Journalists who use their cellphones may want to get into the habit of password-protecting their devices in the wake of a ruling by the Ontario Court of Appeal which found police do not need a warrant to search unprotected phones.
The case in question involved the arrest of a man on suspicion of armed robbery. During the arrest police searched the man’s cellphone and retrieved information that eventually helped convict him. On appeal, the man’s lawyer argued the cellphone was analogous to a briefcase in which had been stored private documents and photos. Ordinarily, police would be required to obtain a search warrant before looking inside the briefcase, especially if they wanted to use any information they discovered in a subsequent trial.
It is a view Courts have generally upheld. In 2011, information police retrieved from a cellphone that was used to identify and eventually arrest another man in connection with importing heroin was ruled inadmissible by the Ontario Superior Court. In making its finding, the Court stated that police would be required to obtain a warrant before rummaging through a sealed box of files found in possession of a suspect at the time of arrest. In principle, said the Court, there ““is no reason why the search of a phone should be treated any differently.”
In 2009, an Ontario Superior Court jury convicted a Markham man of murder in the brutal killing of his estranged wife. During the trial however, the presiding judge ruled inadmissible evidence police obtained from the man’s cellphone because they had not obtained a search warrant.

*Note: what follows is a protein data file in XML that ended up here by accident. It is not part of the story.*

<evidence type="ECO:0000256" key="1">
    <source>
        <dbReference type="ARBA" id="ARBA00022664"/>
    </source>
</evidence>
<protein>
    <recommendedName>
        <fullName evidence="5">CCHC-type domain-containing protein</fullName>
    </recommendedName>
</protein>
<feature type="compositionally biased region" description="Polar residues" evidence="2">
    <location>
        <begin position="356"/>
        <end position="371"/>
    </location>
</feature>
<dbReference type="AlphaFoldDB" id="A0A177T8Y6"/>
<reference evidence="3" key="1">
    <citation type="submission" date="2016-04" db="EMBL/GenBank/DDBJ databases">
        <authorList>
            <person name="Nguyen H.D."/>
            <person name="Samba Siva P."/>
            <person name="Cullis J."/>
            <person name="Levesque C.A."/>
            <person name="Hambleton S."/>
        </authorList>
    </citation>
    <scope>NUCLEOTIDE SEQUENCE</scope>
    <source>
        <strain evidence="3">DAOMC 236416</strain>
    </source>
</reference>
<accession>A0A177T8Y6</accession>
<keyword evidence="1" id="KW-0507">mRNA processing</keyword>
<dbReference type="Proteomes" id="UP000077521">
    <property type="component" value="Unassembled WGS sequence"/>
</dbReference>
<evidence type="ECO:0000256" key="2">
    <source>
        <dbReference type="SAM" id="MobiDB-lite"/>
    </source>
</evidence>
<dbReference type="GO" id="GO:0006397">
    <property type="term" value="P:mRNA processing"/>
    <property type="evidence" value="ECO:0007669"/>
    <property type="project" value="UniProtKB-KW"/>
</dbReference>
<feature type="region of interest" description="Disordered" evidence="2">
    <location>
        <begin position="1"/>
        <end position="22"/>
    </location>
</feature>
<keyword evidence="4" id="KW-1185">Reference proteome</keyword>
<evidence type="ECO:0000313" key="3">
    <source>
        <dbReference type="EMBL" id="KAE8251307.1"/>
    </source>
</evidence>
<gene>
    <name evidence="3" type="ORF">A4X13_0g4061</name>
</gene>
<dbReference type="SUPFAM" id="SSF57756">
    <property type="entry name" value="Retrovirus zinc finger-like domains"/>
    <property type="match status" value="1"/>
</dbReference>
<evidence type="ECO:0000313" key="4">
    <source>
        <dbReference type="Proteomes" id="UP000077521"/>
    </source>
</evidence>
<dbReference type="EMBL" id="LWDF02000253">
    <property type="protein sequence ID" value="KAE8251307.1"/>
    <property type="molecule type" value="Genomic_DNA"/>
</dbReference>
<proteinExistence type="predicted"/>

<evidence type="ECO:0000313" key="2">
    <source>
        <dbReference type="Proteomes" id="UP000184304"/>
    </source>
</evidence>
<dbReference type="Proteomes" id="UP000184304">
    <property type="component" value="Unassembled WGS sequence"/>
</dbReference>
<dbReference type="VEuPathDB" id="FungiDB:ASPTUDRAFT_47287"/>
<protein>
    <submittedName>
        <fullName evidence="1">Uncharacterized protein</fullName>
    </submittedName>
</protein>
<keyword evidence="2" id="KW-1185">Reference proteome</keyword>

Of course, a journalist doing her or his job isn’t the same as someone suspected of importing heroin or of murdering their estranged partner, but the decision by the Court of Appeal allowing police to search cellphones without a warrant has the potential to reach right into the contents of a reporter’s phone.
A sacred trust of any journalist is the protection of their sources. Journalists have risked contempt of court charges in order to safeguard that information, and at times have even gone to jail. Imagine if a reporter on the job covering a real-time protest was scooped up by police along with other protestors. If police rummaged through the reporter’s cellphone before releasing her, what information might be revealed? Phone numbers, links to files full of sensitive information—all conceivably would be fair game.
What if police had obtained a warrant to search the offices of a news organization, does the Court of Appeal decision mean that if reporters do not lock their cellphones police are within their rights to request and search its contents? And don’t think pressing the ‘delete’ button will protect your data. These days a competent forensic specialist would have little trouble retrieving lost data.
It may be a pain to lock your phone every time you’re not using it, but it could be a habit well worth developing.